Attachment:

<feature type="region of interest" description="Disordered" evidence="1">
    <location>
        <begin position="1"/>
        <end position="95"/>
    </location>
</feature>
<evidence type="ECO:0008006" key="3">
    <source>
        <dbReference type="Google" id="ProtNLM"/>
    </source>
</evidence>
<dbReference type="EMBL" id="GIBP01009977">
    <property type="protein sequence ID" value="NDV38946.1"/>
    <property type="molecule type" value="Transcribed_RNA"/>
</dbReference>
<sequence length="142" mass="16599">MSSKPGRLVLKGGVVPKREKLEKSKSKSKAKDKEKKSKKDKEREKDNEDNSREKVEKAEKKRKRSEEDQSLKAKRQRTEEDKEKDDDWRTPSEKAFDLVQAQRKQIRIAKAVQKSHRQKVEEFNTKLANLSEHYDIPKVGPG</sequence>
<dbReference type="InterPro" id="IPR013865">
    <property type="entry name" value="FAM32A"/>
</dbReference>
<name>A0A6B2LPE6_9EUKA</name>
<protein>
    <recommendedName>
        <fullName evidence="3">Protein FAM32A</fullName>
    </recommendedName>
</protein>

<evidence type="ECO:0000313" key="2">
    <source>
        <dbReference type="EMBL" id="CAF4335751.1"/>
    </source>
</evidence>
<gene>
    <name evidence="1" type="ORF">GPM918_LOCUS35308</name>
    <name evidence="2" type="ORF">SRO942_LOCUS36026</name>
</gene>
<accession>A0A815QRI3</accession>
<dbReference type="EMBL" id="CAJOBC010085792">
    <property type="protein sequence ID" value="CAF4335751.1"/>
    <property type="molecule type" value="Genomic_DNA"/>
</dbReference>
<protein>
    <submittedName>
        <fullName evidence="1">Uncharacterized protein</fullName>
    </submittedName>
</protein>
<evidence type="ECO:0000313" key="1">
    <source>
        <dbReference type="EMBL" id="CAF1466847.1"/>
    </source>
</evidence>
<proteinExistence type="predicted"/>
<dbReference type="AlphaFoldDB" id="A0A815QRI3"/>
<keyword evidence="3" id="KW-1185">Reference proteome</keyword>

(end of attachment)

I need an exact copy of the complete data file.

<feature type="region of interest" description="Disordered" evidence="1">
    <location>
        <begin position="1"/>
        <end position="95"/>
    </location>
</feature>
<evidence type="ECO:0008006" key="3">
    <source>
        <dbReference type="Google" id="ProtNLM"/>
    </source>
</evidence>
<dbReference type="EMBL" id="GIBP01009977">
    <property type="protein sequence ID" value="NDV38946.1"/>
    <property type="molecule type" value="Transcribed_RNA"/>
</dbReference>
<sequence length="142" mass="16599">MSSKPGRLVLKGGVVPKREKLEKSKSKSKAKDKEKKSKKDKEREKDNEDNSREKVEKAEKKRKRSEEDQSLKAKRQRTEEDKEKDDDWRTPSEKAFDLVQAQRKQIRIAKAVQKSHRQKVEEFNTKLANLSEHYDIPKVGPG</sequence>
<dbReference type="InterPro" id="IPR013865">
    <property type="entry name" value="FAM32A"/>
</dbReference>
<name>A0A6B2LPE6_9EUKA</name>
<protein>
    <recommendedName>
        <fullName evidence="3">Protein FAM32A</fullName>
    </recommendedName>
</protein>

<evidence type="ECO:0000313" key="2">
    <source>
        <dbReference type="EMBL" id="CAF4335751.1"/>
    </source>
</evidence>
<gene>
    <name evidence="1" type="ORF">GPM918_LOCUS35308</name>
    <name evidence="2" type="ORF">SRO942_LOCUS36026</name>
</gene>
<accession>A0A815QRI3</accession>
<dbReference type="EMBL" id="CAJOBC010085792">
    <property type="protein sequence ID" value="CAF4335751.1"/>
    <property type="molecule type" value="Genomic_DNA"/>
</dbReference>
<protein>
    <submittedName>
        <fullName evidence="1">Uncharacterized protein</fullName>
    </submittedName>
</protein>
<evidence type="ECO:0000313" key="1">
    <source>
        <dbReference type="EMBL" id="CAF1466847.1"/>
    </source>
</evidence>
<proteinExistence type="predicted"/>
<dbReference type="AlphaFoldDB" id="A0A815QRI3"/>
<keyword evidence="3" id="KW-1185">Reference proteome</keyword>